I use Visual Studio as a code editor a lot at work to connect with our data warehouse. It has its own downsides, but I have enjoyed it so far and in some aspects, it is better than SAS. One of the reasons why I prefer Visual Studio is that it has far simpler date formats than SAS. Due to a much smaller number of date formats, Visual Studio poses a lesser challenge in handling date functions compared to SAS. Today, I’ll discuss a few common SQL date functions in Visual Studio. This entry is not for those who are really experienced, but for someone who are like me a while ago and just started to code in Visual Studio.

Declare, set and print a date

These functions are pretty straightforward. There is no need to explain further. As you can see, “date” as a format is way simpler than SAS’ formats such as date9. or ddmmyy10. The print function helps to double check whether you declare and set the right format. You can either hard-code a value or use built-in functions like getdate()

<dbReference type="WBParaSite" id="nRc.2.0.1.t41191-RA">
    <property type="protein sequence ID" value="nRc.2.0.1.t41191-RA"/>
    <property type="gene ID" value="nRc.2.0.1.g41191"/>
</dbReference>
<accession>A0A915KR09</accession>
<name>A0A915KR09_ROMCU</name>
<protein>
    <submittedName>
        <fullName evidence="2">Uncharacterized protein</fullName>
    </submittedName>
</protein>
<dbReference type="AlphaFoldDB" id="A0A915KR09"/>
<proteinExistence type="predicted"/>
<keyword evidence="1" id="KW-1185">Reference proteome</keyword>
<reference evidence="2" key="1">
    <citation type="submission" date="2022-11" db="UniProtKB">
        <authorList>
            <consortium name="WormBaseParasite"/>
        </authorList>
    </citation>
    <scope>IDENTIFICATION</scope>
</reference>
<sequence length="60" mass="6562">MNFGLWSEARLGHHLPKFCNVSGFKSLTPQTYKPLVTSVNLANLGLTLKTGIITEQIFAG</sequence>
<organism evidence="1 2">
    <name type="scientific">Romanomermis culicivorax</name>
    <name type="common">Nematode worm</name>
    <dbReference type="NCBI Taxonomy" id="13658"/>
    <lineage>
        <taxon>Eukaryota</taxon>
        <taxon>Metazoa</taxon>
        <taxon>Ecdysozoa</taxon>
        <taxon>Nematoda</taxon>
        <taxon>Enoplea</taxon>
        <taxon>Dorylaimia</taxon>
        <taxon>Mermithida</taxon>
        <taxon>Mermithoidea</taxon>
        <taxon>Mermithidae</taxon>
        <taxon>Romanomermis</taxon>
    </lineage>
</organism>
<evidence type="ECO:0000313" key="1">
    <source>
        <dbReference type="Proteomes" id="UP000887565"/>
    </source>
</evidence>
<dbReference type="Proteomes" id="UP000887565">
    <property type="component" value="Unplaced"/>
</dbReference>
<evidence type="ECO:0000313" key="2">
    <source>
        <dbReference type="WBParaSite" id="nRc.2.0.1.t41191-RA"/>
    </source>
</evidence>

Add/subtract days from a specific date

What if you want to go forward or backwards from a specific date? Dateadd function is your friend

Get to the end or beginning of a month

What if you want to get the end or beginning of a month? To get month end of a date, use EOMONTH. You can also get the end of a month in the future or in the past. See below for examples

Let’s say today is 14th June 2020, if you want to get the first month of June and May, you can follow the below

Convert variables between integers and dates

Sometimes, a date attribute is in integer format. How to convert back and forth?

Convert a date into formats like 2020Q2 or 2020-06

Continue to build on today as of 14th Jun 2020, what if you want to convert that to a variable looking like this: 2020Q2 or 2020-06?

I hope those examples are helpful. They may look easy, but there is one thing I have learned from coding and blogging for more than 2 years: there is always someone out there who needs to see specific examples in addition to instructions on what functions to use. I wrote about how to create a map with Mapbox and how to create a hover effect on Mapbox. It’s nothing sophisticated, but it has generated quite a bit of traffic for me even after 2 years.

Good practices in coding

Like many things in our society, there is also recommended etiquette in coding. There are two practices, in particular, that I find important and useful.